And, let’s be honest, as Robert McCartney reports for
The Washington Post, most of these attendees have chosen sides. After repeating Stewart’s talking points about the media’s focus on conflict over substance, McCartney quotes one rally-goer as saying, ‘“I don’t think the Democrats are really willing to stand up for their message. If you believe in something like health care, you should go out and explain why you’re doing it, and be loud.”’

For the left-leaning crowd, attending a fake rally on the eve of a real election with major issues are at stake does nothing to prevent the downward spiral of political discourse. To those who were carrying satirical signs suggesting neither side has a claim on truth—or the absurdist ones that mock the very premise of protesting for a cause—what is the alternative? And what can you do to show that candidates who use your strategy can win elections?

As The New York Times’s David Carr observed, “media bias and hyperbole seem like pretty small targets when unemployment is near 10 percent, vast amounts of unregulated cash are being spent in the election’s closing days, and no American governing institution — not the Senate, not the House of Representatives, not even the Supreme Court — seems to be above petty partisan bickering.” Is this the cause that brought some 200,000 people to the mall, or was it just a proxy for the frustration of the left who are weary of political battles who wanted to feel political without, you know, being political?

It’s unreasonable to ask Stewart to be the one to try to help his fans mature from this ambivalent frustration to constructive engagement, of course. He is valuable as a critic precisely because he’s a satirist. Maybe we should ask Barack Obama why he has failed to do it, because that certainly was what he seemed to promise to do when elected in 2008. But I think the real question is for those who feel Obama gave false hope for a different kind of politics. Were they surprised that, after Obama won, politics was still tough? Is the answer that when the going gets tough, the tough get ironic?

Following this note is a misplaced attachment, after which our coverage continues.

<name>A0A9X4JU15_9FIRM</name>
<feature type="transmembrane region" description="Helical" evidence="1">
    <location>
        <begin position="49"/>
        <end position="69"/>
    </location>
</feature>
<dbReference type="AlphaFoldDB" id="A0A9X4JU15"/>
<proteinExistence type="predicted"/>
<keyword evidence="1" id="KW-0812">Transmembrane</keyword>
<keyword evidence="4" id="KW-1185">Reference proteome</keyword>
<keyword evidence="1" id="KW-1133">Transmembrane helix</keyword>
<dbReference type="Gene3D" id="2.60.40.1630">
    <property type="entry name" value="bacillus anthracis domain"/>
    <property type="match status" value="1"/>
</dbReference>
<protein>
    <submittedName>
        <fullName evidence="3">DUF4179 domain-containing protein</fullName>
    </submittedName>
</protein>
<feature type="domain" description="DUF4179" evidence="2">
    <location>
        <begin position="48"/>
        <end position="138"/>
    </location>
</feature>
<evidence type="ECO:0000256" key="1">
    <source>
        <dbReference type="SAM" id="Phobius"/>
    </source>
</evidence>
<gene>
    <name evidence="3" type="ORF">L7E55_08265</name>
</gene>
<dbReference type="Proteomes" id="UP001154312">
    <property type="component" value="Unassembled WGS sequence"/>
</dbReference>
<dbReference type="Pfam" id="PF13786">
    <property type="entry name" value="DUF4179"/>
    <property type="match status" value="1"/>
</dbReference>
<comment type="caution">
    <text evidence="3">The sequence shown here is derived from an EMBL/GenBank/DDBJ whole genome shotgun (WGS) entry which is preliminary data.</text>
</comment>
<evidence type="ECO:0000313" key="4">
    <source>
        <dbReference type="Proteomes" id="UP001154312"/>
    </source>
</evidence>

The Tea Partiers may propagate misinformation, but they organize and their candidates win. Messages matter in elections, and so does money. But more than anything, what matters is hard work—nothing changes minds more than volunteers talking to their neighbors on behalf of a candidate. And logging on to Facebook when you’re procrastinating at work to “like” a candidate or make a political comment is not the same as devoting time in the evenings when you could be home recovering from a hard day’s work or doing something infinitely more fun than phone banking—like watching comedians make fun of politicians.

Stewart, who regularly skewers media for emphasizing style over substance, needs to ask whether he’s falling into the same trap. And his fans, who may be fed up with “screaming on the left, yelling on the right,” need to be challenged to do more than “care.” No one’s going to do it differently if there’s not a better way to win.

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Lester Feder is a freelance reporter based in Washington, D.C., and a research scientist at George Washington University School of Public Health.